There he stood in the parlour of the poky littlehouse where she had taken him, waiting for her,while she went upstairs a moment to see a woman.He heard her quick step above; heard her voicecheerful, then low; looked at the mats, tea-caddies,glass shades; waited quite impatiently; lookedforward eagerly to the walk home, determined tocarry her bag; then heard her come out; shuta door; say they must keep the windows openand the doors shut, ask at the house for anythingthey wanted (she must be talking to a child),when, suddenly, in she came, stood for a momentsilent (as if she had been pretending up there,and for a moment let herself be now), stoodquite motionless for a _moment against a pictureof Queen Victoria wearing the blue ribbon of theGarter; and all at once he realised that it wasthis: it was this :—-she was the most beautifulperson he had ever seen.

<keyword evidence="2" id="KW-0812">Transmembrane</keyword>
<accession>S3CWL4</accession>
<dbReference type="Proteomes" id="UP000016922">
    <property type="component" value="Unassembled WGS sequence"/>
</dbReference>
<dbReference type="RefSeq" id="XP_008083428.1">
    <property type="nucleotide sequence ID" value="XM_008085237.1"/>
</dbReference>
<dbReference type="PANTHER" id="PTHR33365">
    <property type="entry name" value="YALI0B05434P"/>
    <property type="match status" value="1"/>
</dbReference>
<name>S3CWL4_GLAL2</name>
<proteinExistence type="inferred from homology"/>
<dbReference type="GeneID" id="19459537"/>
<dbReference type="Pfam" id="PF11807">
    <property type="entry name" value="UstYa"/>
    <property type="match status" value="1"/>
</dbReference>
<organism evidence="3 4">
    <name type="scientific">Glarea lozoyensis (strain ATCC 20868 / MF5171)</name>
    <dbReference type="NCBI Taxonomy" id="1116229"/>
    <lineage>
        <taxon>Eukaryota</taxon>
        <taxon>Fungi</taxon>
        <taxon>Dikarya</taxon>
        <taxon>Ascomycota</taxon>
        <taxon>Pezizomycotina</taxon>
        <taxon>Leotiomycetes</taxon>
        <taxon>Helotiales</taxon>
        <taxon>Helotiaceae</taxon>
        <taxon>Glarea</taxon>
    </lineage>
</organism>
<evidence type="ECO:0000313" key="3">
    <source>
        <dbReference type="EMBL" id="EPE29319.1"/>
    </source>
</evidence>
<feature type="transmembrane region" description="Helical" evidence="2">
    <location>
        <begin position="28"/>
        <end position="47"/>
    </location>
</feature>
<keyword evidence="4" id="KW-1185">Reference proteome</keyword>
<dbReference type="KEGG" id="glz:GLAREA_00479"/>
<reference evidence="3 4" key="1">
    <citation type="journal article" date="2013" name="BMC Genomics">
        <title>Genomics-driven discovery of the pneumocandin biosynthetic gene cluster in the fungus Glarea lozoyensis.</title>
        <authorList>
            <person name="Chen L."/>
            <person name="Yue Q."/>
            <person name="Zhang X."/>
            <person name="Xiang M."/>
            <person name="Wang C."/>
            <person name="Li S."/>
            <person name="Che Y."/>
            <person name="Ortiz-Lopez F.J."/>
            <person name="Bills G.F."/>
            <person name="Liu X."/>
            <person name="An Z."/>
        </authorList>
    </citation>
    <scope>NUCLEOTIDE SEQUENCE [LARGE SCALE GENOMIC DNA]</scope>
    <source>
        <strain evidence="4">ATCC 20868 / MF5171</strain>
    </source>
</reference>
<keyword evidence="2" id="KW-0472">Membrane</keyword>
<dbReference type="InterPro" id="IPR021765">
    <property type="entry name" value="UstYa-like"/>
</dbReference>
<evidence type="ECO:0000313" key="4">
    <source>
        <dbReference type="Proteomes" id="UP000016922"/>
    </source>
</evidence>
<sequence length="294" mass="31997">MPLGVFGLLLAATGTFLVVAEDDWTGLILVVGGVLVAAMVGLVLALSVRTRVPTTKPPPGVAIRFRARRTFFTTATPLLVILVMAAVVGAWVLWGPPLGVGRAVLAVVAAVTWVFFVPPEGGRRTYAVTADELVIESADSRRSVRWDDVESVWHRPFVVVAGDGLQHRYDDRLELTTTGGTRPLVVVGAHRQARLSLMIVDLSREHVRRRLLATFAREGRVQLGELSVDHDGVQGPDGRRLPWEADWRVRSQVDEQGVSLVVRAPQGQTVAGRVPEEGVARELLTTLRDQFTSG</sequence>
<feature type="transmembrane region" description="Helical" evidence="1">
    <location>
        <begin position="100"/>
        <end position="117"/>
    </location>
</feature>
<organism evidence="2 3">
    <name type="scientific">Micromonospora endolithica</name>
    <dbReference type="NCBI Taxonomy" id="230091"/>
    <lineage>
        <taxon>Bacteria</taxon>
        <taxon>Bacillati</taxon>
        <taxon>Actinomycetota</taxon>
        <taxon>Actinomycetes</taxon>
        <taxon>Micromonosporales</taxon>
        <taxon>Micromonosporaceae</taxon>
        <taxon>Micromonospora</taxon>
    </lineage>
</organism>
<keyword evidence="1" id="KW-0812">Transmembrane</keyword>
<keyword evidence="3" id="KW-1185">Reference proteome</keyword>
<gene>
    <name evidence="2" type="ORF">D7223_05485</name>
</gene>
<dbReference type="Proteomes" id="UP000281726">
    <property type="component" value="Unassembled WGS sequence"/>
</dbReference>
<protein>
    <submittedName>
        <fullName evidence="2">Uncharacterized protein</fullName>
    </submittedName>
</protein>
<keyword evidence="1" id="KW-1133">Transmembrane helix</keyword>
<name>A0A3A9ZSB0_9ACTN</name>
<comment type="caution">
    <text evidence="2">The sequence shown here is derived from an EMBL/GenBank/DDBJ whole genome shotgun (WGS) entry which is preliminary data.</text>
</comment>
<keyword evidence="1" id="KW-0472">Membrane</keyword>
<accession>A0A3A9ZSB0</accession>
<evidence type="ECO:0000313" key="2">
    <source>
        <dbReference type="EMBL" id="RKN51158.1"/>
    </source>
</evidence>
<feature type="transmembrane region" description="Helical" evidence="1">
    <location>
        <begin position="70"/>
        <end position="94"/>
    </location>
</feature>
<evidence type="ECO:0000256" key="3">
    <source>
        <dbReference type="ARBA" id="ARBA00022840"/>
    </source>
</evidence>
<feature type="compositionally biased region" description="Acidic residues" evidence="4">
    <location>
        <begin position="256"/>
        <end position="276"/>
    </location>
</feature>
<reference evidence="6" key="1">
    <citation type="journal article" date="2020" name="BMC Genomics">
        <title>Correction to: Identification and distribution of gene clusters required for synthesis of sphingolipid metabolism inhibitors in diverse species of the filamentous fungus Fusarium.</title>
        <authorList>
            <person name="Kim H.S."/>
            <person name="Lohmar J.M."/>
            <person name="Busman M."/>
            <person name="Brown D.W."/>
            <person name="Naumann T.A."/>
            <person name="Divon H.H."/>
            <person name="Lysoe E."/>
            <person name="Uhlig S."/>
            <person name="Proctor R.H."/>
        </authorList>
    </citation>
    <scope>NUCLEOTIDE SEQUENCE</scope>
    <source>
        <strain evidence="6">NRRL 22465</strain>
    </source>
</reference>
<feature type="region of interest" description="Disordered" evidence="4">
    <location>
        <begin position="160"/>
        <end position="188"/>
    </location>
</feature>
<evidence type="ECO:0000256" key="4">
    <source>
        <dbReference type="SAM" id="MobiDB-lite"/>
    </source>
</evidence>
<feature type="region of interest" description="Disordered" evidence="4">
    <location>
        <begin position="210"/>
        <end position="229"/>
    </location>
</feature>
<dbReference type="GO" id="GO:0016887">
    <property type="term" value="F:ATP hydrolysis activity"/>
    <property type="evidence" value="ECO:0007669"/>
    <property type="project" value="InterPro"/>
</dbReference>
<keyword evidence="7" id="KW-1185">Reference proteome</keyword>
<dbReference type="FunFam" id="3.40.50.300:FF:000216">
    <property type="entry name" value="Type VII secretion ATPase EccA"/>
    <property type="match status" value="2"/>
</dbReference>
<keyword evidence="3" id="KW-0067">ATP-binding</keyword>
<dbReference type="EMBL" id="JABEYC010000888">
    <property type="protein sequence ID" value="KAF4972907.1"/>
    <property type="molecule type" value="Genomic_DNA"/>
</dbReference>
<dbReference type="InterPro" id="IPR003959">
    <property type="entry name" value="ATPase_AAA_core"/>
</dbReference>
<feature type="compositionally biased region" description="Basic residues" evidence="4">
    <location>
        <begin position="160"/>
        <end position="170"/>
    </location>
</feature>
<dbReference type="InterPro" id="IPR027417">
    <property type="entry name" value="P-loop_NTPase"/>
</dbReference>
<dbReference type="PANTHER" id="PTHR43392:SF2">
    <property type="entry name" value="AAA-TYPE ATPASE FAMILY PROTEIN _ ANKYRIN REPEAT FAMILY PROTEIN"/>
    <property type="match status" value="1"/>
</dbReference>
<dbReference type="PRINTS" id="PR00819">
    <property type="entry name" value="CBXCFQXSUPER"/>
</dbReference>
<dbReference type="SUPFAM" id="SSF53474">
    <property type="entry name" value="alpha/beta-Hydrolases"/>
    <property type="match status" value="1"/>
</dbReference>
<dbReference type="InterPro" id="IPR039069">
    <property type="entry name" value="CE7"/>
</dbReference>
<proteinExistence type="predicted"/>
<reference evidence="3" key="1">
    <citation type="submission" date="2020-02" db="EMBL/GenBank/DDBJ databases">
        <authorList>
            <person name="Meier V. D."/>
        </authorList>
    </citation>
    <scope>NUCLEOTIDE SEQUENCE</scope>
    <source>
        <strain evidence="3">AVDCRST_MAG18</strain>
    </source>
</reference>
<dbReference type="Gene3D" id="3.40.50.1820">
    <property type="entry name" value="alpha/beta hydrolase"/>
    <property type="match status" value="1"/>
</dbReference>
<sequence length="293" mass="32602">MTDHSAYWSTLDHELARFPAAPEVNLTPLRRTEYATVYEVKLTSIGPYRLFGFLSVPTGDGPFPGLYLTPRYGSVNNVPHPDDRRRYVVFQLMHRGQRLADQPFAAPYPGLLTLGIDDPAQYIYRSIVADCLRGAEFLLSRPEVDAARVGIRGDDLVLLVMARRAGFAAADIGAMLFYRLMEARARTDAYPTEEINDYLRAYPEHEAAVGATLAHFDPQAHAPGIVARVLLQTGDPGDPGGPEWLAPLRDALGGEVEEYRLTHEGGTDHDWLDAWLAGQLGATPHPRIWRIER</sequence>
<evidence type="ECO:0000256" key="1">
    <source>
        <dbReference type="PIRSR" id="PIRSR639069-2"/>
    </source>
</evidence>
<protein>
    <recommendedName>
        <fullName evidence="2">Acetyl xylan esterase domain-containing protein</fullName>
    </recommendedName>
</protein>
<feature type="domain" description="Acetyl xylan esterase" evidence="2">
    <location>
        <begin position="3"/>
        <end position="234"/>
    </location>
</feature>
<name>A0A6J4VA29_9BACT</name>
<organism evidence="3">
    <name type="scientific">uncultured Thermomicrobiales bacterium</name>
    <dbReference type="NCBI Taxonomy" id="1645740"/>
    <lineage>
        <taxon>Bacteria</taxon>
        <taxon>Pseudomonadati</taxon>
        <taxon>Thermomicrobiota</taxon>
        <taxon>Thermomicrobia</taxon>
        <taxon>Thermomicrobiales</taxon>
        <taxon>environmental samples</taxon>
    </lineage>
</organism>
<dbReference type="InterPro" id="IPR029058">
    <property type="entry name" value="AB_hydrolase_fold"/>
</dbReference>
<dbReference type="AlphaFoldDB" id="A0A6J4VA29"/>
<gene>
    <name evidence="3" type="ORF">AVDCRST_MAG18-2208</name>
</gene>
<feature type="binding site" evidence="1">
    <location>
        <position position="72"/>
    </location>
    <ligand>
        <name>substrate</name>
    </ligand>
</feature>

With stars in her eyes and veils in her hair,with cyclamen and wild violets-watt nonsensewas he thinking? She was fifty at least; she hadeight children. Stepping through fields of flowersand taking to her breast buds that had broken andlambs that had fallen; with the stars in her eyesand the wind in her hair——He took her bag.

‘ Good-bye, Elsie,” she said, and they walkedup the street, she holding her parasol erect and

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